Review: ‘Blackbird’

With dialogue, performances and visual style reminiscent of a subpar After School Special, this bird won't migrate far from home.

A sensitive but rebellious teen from a dysfunctional family pays a heavy price for his willfulness in the sluggish drama “Blackbird,” the feature debut of Canadian helmer-writer Jason Buxton. Mixing the genre cliches of the coming-of-ager and juvenile prison pic to queasy effect, the narrative centers on a bullied Goth in rural Nova Scotia accused of plotting a Columbine-style massacre when he follows the school social worker’s advice to work out his revenge fantasies by writing them down. With dialogue, performances and visual style reminiscent of a subpar Afterschool Special, this bird won’t migrate far from home.

Sent to live with his hunting-and-hockey-loving father (Michael Buie), in a burg where being different is not appreciated, 16-year-old Sean (Connor Jessup) stands out, with his black nail polish and piercings. When he dares to think he has a chance with preppy princess Deanna (Alexia Fast), her jock boyfriend beats him up, but ultimately it is Sean who is deemed a danger to the community. Bundled off to a juvenile prison, he falls prey to mini-psychopath Trevor (Alex Ozerov). The undernourished craft package accentuates the film’s overall lack of flair.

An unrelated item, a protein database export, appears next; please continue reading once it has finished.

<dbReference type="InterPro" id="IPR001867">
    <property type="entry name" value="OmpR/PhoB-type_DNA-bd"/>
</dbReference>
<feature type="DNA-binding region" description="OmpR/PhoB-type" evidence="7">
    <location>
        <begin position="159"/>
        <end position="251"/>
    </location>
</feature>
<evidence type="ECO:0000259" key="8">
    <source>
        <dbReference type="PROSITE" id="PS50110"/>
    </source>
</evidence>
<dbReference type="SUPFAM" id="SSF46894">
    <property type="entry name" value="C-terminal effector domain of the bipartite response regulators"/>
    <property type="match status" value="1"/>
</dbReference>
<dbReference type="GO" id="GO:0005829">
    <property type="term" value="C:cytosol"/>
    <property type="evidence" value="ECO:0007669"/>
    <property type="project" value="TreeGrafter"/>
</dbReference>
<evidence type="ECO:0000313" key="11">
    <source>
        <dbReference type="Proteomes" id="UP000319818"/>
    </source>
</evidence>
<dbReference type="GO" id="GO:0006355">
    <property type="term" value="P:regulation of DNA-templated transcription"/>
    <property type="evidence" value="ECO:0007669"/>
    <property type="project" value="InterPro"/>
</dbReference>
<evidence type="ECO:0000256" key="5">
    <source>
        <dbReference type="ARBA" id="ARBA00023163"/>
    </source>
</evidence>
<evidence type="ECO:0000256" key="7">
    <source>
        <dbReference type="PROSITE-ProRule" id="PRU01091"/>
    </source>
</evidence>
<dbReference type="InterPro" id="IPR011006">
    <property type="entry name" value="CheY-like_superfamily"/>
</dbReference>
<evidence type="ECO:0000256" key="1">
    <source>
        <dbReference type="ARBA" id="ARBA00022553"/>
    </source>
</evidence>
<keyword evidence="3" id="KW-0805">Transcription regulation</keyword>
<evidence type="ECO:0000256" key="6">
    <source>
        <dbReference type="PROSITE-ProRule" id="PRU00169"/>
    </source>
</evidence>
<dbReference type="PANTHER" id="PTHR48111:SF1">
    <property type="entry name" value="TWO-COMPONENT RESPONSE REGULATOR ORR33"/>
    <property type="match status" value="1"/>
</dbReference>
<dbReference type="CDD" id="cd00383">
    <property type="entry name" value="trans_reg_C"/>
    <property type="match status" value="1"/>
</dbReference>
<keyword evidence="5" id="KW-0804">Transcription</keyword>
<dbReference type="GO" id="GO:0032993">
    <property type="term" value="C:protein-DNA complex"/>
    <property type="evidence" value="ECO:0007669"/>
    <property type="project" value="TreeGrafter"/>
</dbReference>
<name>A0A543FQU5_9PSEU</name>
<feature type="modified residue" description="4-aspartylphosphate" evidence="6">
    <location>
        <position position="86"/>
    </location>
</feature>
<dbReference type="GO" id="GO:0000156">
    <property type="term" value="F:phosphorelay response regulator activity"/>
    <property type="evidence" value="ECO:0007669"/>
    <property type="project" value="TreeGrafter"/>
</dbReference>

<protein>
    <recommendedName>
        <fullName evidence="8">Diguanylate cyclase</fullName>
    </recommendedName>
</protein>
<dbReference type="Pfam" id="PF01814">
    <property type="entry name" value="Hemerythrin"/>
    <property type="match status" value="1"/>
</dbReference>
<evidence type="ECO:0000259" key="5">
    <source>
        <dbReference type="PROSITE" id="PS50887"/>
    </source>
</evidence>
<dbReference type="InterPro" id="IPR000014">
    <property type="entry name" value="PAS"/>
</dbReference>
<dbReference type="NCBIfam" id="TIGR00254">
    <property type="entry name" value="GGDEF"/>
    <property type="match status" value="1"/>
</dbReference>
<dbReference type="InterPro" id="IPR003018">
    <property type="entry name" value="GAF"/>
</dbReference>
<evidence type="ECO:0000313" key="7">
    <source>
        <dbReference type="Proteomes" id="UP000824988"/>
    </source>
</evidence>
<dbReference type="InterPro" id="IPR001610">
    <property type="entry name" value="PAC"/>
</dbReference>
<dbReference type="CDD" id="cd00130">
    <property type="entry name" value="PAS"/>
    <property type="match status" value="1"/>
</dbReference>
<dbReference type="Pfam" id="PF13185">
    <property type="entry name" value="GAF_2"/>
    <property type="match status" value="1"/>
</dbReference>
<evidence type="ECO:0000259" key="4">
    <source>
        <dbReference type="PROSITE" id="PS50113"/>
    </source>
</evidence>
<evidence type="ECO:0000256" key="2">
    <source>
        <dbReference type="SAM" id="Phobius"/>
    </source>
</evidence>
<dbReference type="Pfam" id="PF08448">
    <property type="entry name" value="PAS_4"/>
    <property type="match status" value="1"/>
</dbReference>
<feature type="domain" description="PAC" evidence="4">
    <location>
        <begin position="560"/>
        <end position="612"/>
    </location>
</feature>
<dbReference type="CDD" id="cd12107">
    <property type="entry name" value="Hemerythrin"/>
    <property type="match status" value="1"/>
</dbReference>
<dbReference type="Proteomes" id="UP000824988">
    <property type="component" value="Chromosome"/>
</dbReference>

An A71 Prods., Story Engine Pictures, Festina Lente Prods. production with support from Telefilm Canada, Shaw Rocket Fund, Film Nova Scotia, Super Channel. (International sales: Film Boutique, Berlin.) Produced by David Miller, Marc Almon, Jason Buxton. Executive producers, Thom Fitzgerald, Chad Maker. Directed, written by Jason Buxton.


Camera (color), Stephanie Weber-Biron; editor, Kimberlee McTaggart; music, Asif Illyas, Shehab Illyas; production designer, Bill Fleming; costume designer, Kate Rose; sound (Dolby Digital), Zan Rosborough. Reviewed at Toronto Film Festival (Discovery), Sept. 7, 2012. Running time: 103 MIN.


Connor Jessup, Michael Buie, Alex Ozerov, Alexia Fast.

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